ICLG TO: EMPLOYMENT & LABOUR LAW 2013WWW.ICLG.CO.UKMexico172© Published and reproduced with kind permission by Global Legal Group Ltd, LondonBarrera, Siqueiros y Torres Landa, S.C. Mexicocourts, in order for the latter to issue a decision declaring theagreement void before the Civil Courts. Once the Civil Courtdeclares the agreement to be null and void it will order for events tobe “restituted” to their initial status by means of which an employeewill be requested to deliver the compensation paid for performanceof the obligations of restrictive covenants.Notwithstanding, Industrial Property Law expressly includes that“the individual or company that contracts an employee that isworking or has worked as a professional, advisor or consultant thatrenders or has rendered services for another individual or entity inorder to obtain its trade secrets will be liable for the payment ofdamages and lost profits caused to such individual or entity”. Aperson or entity that, by means of any illegal way, obtainsinformation that contains a trade secret will also be liable ofdamages and lost profits.7.2 When are restrictive covenants enforceable and for whatperiod?There are no judicial precedents in this regard, based on ourexperience. In order for these clauses to be enforceable it isimportant that they are limited to a specific territory, specific periodof time, and identify the confidential information protected thereby.7.3 Do employees have to be provided with financialcompensation in return for covenants?It is advisable in order to strengthen their enforceability, for furtherinformation please refer to question 18.104.22.168 How are restrictive covenants enforced?This will depend on the restrictive covenants, as well as how theparties agree these covenants. One option may be by means of acivil agreement, filing a civil claim alleging damage and lost profitsdue to the breach of these covenants, and even criminal liability.Please refer to question 7.1 for further information regardingrestrictive covenants.8 Court Practice and Procedure8.1 Which courts or tribunals have jurisdiction to hearemployment-related complaints and what is theircomposition?Labour claims are resolved by Federal and Local Conciliation andArbitration Boards (Courts). The same are formed byrepresentatives from the government, the employees’ sector andemployers.8.2 What procedure applies to employment-relatedcomplaints? Is conciliation mandatory before a complaintcan proceed?All individual or collective disputes arising from labourrelationships between the employer and the employee or betweenthe employer and the trade union should be resolved before theLabour Courts that exist at the federal and local levels.a) Individual disputes generally arise when an employee files aclaim against an employer with the competent Board. Filinga claim initiates the “ordinary” procedure, after receiving theemployee’s claim the Board sets a day and time for a hearingthat has two stages (conciliation and claim and answer tosuch claim).During the conciliation stage, the Board seeks to facilitate asettlement between the employer and the employee. If theparties fail to settle, the lawsuit proceeds into its secondphase, claim and answer to such claim. The employee mayratify, clarify, or make further claims and the employer mayanswer and challenge these.Once this stage is finished, the Court sets an additionalhearing for the parties to offer and render evidence to supporttheir claims and objections. After introducing evidence, theparties are given time to file their final arguments. The fileis then submitted in order for the Labour Court to issue theresolution and notify each of the parties.After the parties are notified of the resolution, they havefifteen days to challenge it by means of a constitutionalproceeding (amparo) before the Collegiate Court of LabourMatters.b) The Collective Conflicts’ procedure depends on the type ofconflict filed by the parties [i.e., collective conflicts of aneconomic nature, and strikes]. (Please refer to question 2.3for further information).8.3 How long do employment-related complaints typicallytake to be decided?The labour procedure takes around two or three years to be decided.8.4 Is it possible to appeal against a first instance decisionand if so how long do such appeals usually take?The first instance resolutions are able to be appealed before theFederal Collegiate Tribunal by the “amparo” process. Such processtakes from five to nine months to be resolved.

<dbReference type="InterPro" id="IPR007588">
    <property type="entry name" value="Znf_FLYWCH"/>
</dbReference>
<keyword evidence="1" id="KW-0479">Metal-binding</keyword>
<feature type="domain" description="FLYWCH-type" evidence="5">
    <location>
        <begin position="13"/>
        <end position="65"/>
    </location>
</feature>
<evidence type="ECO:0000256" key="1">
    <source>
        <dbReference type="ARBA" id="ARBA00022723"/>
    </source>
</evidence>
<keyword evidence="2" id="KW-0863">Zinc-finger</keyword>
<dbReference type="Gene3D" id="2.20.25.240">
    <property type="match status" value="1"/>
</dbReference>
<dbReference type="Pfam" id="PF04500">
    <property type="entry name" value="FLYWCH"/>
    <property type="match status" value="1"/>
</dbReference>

WWW.ICLG.CO.UKICLG TO: EMPLOYMENT & LABOUR LAW 2013 173© Published and reproduced with kind permission by Global Legal Group Ltd, LondonHugo Hernández-Ojeda AlvirezBarrera, Siqueiros y Torres Landa, S.C.Paseo de los Tamarindos No. 150, P.B.Col. Bosques de las Lomas05120 Mexico D.F.MexicoTel: +52 55 5091 0137Fax: +52 55 5091 0123Email: firstname.lastname@example.orgURL: www.bstl.com.mxEducation: Mr. Hernández-Ojeda completed his law degree atUniversidad Anáhuac del Sur (1990-1995).Recognition: Ranked Band U in Labour & Employment byChambers Latin America. Latin America’s Leading Lawyers forBusiness. The Client’s Guide 2011 and 2012. Chambers andPartners mentioned him, in the publications of 2010 and 2011, asone of the “Up-and-coming individuals” in their chapter of MexicoLabour & Employment.Latin Lawyer 250. Latin America’s Leading Business Law Firms2010 recommends him for his competitiveness and expertise.Who’s Who Legal Mexico 2010, 2011 and 2012 considered him asone of the most remarkable lawyers in Labour matters in Mexico.Memberships: Mexican Chair of the United States-Mexico BarAssociation, member of the Barra Mexicana Colegio deAbogados, the International Bar Association, and the AsociaciónNacional de Abogados de Empresa, Colegio de Abogados.Other activities: Speaker on labour-related matters for variousassociations, universities and international organisations.Luis Ricardo Ruiz GutiérrezBarrera, Siqueiros y Torres Landa, S.C.Paseo de los Tamarindos No. 150, P.B.Col. Bosques de las Lomas05120 Mexico D.F.MexicoTel: +52 55 5091 0155Fax: +52 55 5091 0123Email: email@example.comURL: www.bstl.com.mxEducation: Mr. Ruiz received his law degree from the EscuelaLibre de Derecho (1973-1978).Recognition: Mr. Ruiz is recommended by Latin Lawyer 250.Latin America’s Leading Business Law Firms 2010 and 2011 forhis experience, education, and expertise. Chambers LatinAmerica. Latin America’s Leading Lawyers for Business. TheClient’s Guide 2011 and 2012 ranks him Band 2 in Labour &Employment. He has also been acknowledged by Who’s WhoLegal in 2011 and 2012 in Management, Labour & Employment.Memberships: Member of the Barra Mexicana Colegio deAbogados (Mexican Bar Association) and sits on the Labour LawCommission.Other activities: Mr. Ruiz has spoken at various seminars on thetopic of strikes for the Human Resources personnel, PlantManagers, and Legal Department of General Electric.BSTL, a leading Mexican law firm, offers personalised, timely, preventive legal solutions and representation to Mexican andinternational clients in various industries and the public sector. The firm is formed by a prestigious team of over 70 lawyers, notedfor their professional and academic excellence, and ethical standards in the exercise of the legal profession.BSTL has the necessary resources to meet clients’ challenges across virtually all areas of Mexican law.BSTL’s goal is to excel in the rendering of personalised legal services; the firm’s policy is based on placing clients as our toppriority, giving them the full benefits and value of each and every one of the firm’s members.BSTL members are known for their legal education and training, persistence and determination. They all treasure the ability toshare with clients those principles and objectives that set the firm apart in terms of quality, responsiveness, consistency andperseverance.Barrera, Siqueiros y Torres Landa, S.C. MexicoMexico